The New Belgium Sour Program

I don't want to repeat too much of the basic info that's available about their sour program but just enough to provide a jumping off point to discuss some of the info I obtained that isn't floating around the intertubes and other media. New Belgium brews two beers for its sour program, Felix and Oscar. Felix is a pale lager while Oscar is a dark lager closely modeled on 1554. The beers are fermented with lager strains, centrifuged and then top up the foeders as necessary. The blended beers produced from these two base beers are blended out of the foeders, pasteurized and bottled.

New Belgium's sour beer program is unique in many ways, at least among American sour brewers. Their core use of foeders creates a different aging environment from most and their choice of base beers is also atypical. The overall process and choices they have made is a function of lessons learned over almost twenty years plus undoubtedly Bouckaert's experience at Rodenbach. Their attitude about secondary fermentation is also unique. While most sour brewers think about brett as driving flavor in sour beer, the Salazars look at brett primarily as a mechanism to prevent acetic acid. One has to imagine at least part of this attitude comes from using foeders that were often discards from the wine industry of various quality and the large surface of the beer in those vessels. But before discussing the foeders a little more let's go back and talk about those base beers.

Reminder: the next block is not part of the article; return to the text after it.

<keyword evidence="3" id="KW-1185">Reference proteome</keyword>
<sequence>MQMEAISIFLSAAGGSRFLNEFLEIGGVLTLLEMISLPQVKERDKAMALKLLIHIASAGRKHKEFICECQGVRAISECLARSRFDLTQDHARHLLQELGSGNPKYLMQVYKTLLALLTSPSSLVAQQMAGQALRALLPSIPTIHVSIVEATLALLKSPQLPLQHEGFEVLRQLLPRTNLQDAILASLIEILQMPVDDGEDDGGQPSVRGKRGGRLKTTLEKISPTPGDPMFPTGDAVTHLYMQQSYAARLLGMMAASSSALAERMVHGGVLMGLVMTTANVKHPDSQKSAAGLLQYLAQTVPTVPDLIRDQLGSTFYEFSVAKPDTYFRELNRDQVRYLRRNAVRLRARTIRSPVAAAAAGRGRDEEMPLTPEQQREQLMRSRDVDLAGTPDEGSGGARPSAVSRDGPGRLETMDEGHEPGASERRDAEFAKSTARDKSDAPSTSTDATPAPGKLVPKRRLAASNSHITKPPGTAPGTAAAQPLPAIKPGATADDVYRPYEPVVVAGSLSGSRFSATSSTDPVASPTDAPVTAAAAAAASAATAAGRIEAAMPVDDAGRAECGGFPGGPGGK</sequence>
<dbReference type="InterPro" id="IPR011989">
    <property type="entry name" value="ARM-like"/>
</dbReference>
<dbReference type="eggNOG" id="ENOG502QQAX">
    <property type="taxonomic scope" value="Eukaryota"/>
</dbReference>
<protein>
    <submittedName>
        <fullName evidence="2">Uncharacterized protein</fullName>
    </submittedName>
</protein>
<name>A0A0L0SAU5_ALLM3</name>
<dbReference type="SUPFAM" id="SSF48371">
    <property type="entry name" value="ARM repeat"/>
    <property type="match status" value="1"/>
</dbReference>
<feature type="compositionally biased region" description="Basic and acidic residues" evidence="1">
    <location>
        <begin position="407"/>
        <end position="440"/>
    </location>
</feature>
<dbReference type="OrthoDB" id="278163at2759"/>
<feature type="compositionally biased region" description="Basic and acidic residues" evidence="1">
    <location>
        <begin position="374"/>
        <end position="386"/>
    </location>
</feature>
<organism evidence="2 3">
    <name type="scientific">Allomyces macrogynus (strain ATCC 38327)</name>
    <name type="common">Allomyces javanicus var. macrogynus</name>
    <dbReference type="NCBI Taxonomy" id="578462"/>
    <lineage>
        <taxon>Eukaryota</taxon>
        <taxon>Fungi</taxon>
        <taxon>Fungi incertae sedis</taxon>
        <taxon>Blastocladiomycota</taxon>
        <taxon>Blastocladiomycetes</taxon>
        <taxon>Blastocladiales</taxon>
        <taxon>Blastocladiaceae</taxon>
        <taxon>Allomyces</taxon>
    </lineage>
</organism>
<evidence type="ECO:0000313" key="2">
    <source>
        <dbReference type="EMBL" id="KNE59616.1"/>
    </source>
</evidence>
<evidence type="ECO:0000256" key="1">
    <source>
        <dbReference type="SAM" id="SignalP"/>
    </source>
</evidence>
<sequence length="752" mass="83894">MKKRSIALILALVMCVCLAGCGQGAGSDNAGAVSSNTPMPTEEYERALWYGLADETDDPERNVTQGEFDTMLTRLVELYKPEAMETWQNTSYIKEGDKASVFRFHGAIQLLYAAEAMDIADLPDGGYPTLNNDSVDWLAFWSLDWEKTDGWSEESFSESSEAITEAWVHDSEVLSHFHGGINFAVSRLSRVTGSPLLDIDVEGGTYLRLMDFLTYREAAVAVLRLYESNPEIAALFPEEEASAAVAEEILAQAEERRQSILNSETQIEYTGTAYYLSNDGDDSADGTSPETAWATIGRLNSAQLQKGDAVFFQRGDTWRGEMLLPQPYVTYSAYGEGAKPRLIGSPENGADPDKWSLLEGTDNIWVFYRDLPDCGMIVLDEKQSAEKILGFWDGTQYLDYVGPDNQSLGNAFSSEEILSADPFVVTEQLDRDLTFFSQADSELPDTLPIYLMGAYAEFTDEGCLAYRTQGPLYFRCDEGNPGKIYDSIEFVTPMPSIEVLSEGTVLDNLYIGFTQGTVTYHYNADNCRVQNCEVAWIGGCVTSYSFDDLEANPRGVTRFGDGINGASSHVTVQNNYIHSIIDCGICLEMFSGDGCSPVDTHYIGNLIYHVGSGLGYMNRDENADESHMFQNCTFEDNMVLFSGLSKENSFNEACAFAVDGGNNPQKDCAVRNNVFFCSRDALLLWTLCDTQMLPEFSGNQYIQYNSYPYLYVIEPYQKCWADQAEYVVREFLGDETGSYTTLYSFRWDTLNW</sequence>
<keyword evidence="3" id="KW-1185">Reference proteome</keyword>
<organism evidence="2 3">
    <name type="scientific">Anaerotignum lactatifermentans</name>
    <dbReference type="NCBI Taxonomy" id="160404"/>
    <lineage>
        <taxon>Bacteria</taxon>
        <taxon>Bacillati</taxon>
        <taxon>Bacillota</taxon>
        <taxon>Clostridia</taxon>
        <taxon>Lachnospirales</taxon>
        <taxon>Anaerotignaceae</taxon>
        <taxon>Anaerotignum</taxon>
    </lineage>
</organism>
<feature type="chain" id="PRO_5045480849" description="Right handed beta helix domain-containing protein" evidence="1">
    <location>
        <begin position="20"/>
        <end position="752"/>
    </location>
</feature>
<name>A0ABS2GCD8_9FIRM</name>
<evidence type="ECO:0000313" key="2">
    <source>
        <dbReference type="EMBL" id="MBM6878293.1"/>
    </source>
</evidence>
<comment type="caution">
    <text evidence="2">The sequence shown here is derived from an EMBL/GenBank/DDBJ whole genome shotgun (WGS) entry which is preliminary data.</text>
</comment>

The use of lagers as a base for sour beer certainly cuts against the common attitude that one wants a POF+ saccharomyces strain as a primary strain (POF+ = phenolic off flavor positive) because brett will take those phenols and make lots of fun spicy, earthy, barnyardy flavors out of them. The foeders create some of those flavors (and in some more than others) but much of New Belgium's sour beer character is something different from the expected barnyard blast (a good beer name). They get a lot of other flavors and more subdued phenolic compounds that allow them to stand out among a growing sea of sour beers. So then we turn to the foeders and how they affect the base beer. It was clear from tasting individual foeders and seeing Lauren's notes how different each foeder is although each receives the same base beer.